I actually had a medical doctor tell me that once we were able to get my depression under control, the Fibromyalgia would go away. I told him that he had the dynamic backwards. I explained that I NEVER struggled with clinical depression until AFTER I was diagnosed with Fibromyalgia.
I have heard about every sort of homeopathic, alleopathic, naturopathic "cure" for it. One woman said that taking baths with Epsom salts 15 minutes a day for two weeks would cure Fibromyalgia. It did help with the generalized overall pain, but it did NOT cure the overall symptoms and causes of the disease.
I have lived with Fibromyalgia since 1991. I received a double diagnosis. I was 34 and I was diagnosed with Breast Cancer, AND Fibromyaliga. Two lumpectomies, and 25 radiation treatments, and I have been in remission from Breast Cancer for 22 years plus. I am ever so grateful that my Breast Cancer has been in remission for all this time.
I wish that my Fibromyalgia would go into remission and stay there! One of the first things that I learned about Fibromyalgia is that there is no cure. Once you have this disease, you will battle with it for the rest of your life.
I am still very grateful for one of my sister-in laws who sent me a wonderful resource book shortly after my diagnosis. She, unfortunately, was diagnosed with this disease before me. Bright, and studious she had done research to find this wonderful book written by two medical doctor's who both have Fibromyalgia. I would love to share it with you...but that was over two decades ago, and I don't know where that book is any more. (I could probably find it if I was given a week to look).
Even better than having the book was the knowledge that I didn't just have to give up living, and let this disease be in charge of me. I have done years worth of research. Some of the things that I initially learned about Fibromyalgia have later shown to be false.
Still there are even pain specialists who do not understand this disease, what triggers it, if there are hereditary factors involved, do exercise and diet play a role, etc. etc. I actually had a pain specialist tell me, (less than 5 years ago), that Fibromyalgia was a "Throw away diagnosis." That means that he didn't even think it was a valid condition. Forgive me but I secretly wished him a temporary case of Fibromyalgia. I would love to have seen his response when he had this "Throw Away" condition.
LIFE LESSONS THAT HAVE HELPED ME
1. YOU MUST be your own advocate. Many people are able to continue working while they manage their medical condition with the help of a combination of western medicine, exercise, and alternative medicine such as acupuncture, massage therapy, etc. If a well meaning clinician tells you that you aren't feeling what you know you ARE...don't believe them...believe yourself! Do research, find sources that can back up your needs.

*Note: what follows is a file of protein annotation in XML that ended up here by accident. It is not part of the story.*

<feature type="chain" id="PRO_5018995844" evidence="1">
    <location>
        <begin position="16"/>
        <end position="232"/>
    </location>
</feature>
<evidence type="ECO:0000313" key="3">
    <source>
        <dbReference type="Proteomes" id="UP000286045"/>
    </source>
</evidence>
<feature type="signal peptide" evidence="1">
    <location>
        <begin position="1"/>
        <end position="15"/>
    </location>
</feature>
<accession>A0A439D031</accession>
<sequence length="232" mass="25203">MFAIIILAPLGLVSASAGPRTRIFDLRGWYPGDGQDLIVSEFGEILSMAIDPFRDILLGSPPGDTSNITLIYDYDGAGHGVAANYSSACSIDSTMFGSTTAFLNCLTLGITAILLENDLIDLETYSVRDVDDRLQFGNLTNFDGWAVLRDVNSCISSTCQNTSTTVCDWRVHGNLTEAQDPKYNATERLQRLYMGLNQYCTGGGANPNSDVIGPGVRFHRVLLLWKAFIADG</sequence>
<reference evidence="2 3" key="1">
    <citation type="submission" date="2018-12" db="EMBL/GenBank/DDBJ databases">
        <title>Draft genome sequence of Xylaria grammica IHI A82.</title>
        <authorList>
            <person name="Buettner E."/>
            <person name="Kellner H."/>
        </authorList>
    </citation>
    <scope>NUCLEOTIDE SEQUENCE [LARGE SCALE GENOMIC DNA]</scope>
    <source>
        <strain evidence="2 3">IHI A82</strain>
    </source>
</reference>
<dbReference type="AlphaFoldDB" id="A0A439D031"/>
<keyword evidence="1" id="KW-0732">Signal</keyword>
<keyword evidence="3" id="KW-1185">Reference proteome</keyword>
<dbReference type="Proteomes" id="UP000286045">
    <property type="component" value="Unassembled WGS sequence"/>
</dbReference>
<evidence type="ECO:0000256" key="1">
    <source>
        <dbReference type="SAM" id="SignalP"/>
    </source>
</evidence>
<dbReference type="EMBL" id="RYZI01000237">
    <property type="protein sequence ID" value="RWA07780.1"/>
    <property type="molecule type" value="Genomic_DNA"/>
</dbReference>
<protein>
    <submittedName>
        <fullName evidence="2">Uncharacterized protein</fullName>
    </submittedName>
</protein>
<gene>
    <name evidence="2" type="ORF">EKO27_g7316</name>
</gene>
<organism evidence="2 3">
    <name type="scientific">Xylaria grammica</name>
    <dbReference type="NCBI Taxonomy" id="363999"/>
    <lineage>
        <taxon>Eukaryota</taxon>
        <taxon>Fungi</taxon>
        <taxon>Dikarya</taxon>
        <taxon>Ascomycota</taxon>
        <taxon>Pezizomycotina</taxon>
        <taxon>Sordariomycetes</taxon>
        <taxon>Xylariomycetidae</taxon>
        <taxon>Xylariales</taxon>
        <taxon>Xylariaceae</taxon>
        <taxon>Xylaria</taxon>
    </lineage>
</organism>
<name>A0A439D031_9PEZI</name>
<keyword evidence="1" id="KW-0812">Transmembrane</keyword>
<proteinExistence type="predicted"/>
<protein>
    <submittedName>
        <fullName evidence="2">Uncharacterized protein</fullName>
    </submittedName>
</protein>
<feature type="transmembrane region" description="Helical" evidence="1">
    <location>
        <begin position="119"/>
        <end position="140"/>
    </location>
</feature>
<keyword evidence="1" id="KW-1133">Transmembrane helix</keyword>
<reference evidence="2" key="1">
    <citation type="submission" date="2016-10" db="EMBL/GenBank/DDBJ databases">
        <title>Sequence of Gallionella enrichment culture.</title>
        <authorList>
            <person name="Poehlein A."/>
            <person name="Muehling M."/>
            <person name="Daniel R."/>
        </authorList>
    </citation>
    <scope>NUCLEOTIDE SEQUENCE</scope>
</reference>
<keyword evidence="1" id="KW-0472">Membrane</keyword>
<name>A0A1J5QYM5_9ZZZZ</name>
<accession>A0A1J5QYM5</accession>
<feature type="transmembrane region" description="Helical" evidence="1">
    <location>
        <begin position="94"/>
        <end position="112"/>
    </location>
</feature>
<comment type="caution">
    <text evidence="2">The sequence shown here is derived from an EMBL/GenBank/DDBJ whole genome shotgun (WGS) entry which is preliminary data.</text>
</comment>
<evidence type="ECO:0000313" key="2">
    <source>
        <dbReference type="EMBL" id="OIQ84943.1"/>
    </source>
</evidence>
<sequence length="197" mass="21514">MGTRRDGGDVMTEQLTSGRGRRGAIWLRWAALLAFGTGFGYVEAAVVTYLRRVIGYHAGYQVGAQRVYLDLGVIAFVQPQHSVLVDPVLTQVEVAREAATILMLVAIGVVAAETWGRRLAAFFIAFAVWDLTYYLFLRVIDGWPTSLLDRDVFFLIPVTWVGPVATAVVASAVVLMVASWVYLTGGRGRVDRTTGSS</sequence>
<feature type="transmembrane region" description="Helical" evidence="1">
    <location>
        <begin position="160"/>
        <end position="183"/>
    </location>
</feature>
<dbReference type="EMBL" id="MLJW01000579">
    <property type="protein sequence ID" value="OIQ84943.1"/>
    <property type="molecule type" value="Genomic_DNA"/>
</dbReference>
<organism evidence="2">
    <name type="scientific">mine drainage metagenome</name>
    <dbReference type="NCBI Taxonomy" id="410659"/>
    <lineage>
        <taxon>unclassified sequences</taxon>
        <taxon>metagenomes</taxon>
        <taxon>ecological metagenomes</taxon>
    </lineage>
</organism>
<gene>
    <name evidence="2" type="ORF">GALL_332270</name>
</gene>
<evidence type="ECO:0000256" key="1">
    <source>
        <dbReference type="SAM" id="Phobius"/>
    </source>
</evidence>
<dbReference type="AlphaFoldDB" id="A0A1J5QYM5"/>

2. Learn everything that you can about this condition. Knowledge IS power.
3. If you have done all in your power and your condition simply makes working impossible, apply for disability. I was told that nobody ever is accepted for disability with the diagnosis of Fibromyalgia. I received approval the very first time I applied. I was very clear in listing the details of my job description, and then one by one I listed the physical challenges that made those details impossible. If you are not able to wage the battle on your own for whatever reason, get an attorney. Legal clinics will often take a case pro bono (free) to give their students valuable experience.
4. Find a support group, or create your own. It's critical to have someone that you can call to say, "I feel really lousy!" Or someone that YOU can lift and help teach meaningful ways to face this disease. Being able to help others cope with Fibromyalgia helps me to affirm that there is a purpose for living with this syndrome. Being ill can make you feel extremely isolated. Don't quit living, just find new ways of doing things.
This sounds weird, and I am NOT a masochist, but this miserable condition has given me some powerful gifts. I have learned lots about empathy, and about what really matters in life. I have learned that it IS possible to find joy even when you may be stuck in bed for a while. I have also learned that "chair aerobics" are better than no movement at all. I have made many friends that I wouldn't have met otherwise. It's remarkable to me how many amazing people that I've met that do not let this disease define them, but neither are they ashamed that it IS a part of who they are.
If anyone reads my post and has questions or comments I would be very happy to answer them. Fibromyalgia is NOT curable, but it is also not terminal. You CAN have a positive quality of life, even when faced with a "New normal."